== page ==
As a resident of Greater Boston, I realize that most of the public focus this week has been on the bombings at the Boston Marathon, which killed three and seriously injured dozens. The story is likely to dominate the headlines for days or weeks to come.
But there was a bitter irony embedded in this week’s news roundup, which included a Senate vote to filibuster legislation that would have expanded mandatory background checks for gun sales.
The bill, which comes amid a grim and incessant parade of mass shootings (most recently the slaughter of 20 first graders in Newtown, Connecticut) is a compromise forged by two NRA-approved senators, West Virginia Democrat Joe Manchin and Pennsylvania Republican Pat Toomey. It enjoys the support of 90 percent of the American public.
As a result of the Republican-led filibuster, we can expect to see more shootings by high-risk individuals who might otherwise have been prevented, or at least deterred, from purchasing weapons. More preventable deaths. More victims — adults and children from all walks of life — gunned down by design or by accident.
In this case, though, the culprits aren’t hiding. They are the 45 United States senators, including four Democrats, who voted against even allowing a majority up-or-down vote on the measure.
As an American who’s been tracking the folly of our political theater since Watergate, I’ve grown accustomed to craven political calculation. It’s more or less the religion of the Beltway. But I’ve yet to see an abrogation of the common will more brazen and despicable than this vote.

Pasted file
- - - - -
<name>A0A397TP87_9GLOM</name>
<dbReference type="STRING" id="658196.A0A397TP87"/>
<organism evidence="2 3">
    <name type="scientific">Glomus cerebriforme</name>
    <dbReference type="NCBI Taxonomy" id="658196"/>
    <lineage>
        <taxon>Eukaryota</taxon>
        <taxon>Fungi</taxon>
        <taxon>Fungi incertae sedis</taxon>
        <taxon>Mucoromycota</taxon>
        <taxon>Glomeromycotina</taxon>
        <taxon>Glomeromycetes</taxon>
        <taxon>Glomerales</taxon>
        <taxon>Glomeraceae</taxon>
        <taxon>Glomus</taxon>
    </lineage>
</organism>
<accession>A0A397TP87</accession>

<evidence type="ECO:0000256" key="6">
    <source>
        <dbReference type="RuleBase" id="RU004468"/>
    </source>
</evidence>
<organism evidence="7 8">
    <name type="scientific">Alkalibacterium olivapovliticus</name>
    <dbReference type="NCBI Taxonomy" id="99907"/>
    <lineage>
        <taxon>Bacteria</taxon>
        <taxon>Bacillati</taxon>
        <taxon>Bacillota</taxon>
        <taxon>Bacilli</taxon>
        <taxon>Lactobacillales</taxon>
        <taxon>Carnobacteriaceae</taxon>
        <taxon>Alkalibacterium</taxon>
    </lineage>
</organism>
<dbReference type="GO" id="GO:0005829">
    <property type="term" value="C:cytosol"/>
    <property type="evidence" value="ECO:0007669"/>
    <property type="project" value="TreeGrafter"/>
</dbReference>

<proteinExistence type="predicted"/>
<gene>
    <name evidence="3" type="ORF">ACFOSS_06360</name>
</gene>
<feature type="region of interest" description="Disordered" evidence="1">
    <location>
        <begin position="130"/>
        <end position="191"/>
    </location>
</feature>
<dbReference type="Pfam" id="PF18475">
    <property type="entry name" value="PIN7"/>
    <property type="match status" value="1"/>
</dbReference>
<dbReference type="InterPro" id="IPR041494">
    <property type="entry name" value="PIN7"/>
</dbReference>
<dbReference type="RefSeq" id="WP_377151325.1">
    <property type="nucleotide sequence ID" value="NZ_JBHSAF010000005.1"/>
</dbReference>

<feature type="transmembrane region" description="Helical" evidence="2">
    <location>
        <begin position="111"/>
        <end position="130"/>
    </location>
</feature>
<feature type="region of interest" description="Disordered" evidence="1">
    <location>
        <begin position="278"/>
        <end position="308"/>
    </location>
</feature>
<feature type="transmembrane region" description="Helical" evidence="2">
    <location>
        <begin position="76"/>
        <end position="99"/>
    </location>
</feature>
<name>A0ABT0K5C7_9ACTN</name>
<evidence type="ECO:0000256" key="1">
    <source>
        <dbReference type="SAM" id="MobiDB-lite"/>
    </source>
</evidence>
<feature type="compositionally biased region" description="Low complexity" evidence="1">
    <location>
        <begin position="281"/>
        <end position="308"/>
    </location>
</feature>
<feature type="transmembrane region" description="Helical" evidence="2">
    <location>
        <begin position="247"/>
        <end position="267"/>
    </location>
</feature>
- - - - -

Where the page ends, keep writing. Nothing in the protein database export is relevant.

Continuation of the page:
It would be easy enough to blame the psychopathic profiteers who fund the NRA and its sickening propaganda machine. But those folks are private citizens, and corporations, behaving in their own interest. They can only answer to what remains of their conscience.
The senators who voted to support this filibuster are supposed to answer to the people who elected them. That’s how democracy works. Or, in this case, doesn’t work.
None of the Democratic senators in question — Max Baucus of Montana, Mark Begich of Alaska, Mark Pryor of Arkansas, and Heidi Heitkamp of North Dakota — offered any sort of coherent rationale for supporting the filibuster.
Actually, Baucus offered a one-word response: “Montana.”
He and Pryor and Begich are all up for election next year. They are clearly convinced that bucking the NRA will get them smeared as gun-stealing socialist homosexuals who urinate on copies of the second amendment while listening to Jay Z with President Obama. Simply put: They care more about the gun lobby than their constituents.
The only way to fight this kind of bald corruption is by taking direct aim at the cowards in question.
I hereby call on all the major gun-control advocacy groups to focus on a single objective: a series of direct petitions aimed at these four democrats, as well as Sen. Jeff Flake, an Arizona Republican who supported the filibuster despite his friendship with Gabrielle Giffords, the former congresswoman who was shot in the head at a campaign event two years ago.
The petitions should be simply worded.
I, the undersigned, being a lawfully registered voter in the great state of Senator [fill-in the blank] pledge not to vote for him/her until such as time as he/she approves a majority vote on expanded background checks for firearms.
This may sound facile. But if Max Baucus wakes up in a week to find that 200,000 of his constituents have signed this pledge, he’ll be left with no choice but to reconsider his vote. After all, the total number of votes he needed to win his last election was 219,000.
It’s sad that we’ve reached this point in American democracy, where our elected officials can pander so flagrantly to a special interest with no fear of reprisal. But that’s where we are.
Most of us can agree that the filibuster is an abusive practice, and that the gun lobby acts against the greater interest of our public safety. But the ultimate blame for this travesty lies with the senators themselves. They need an unmistakable reminder of who put them in office — and who can throw them out.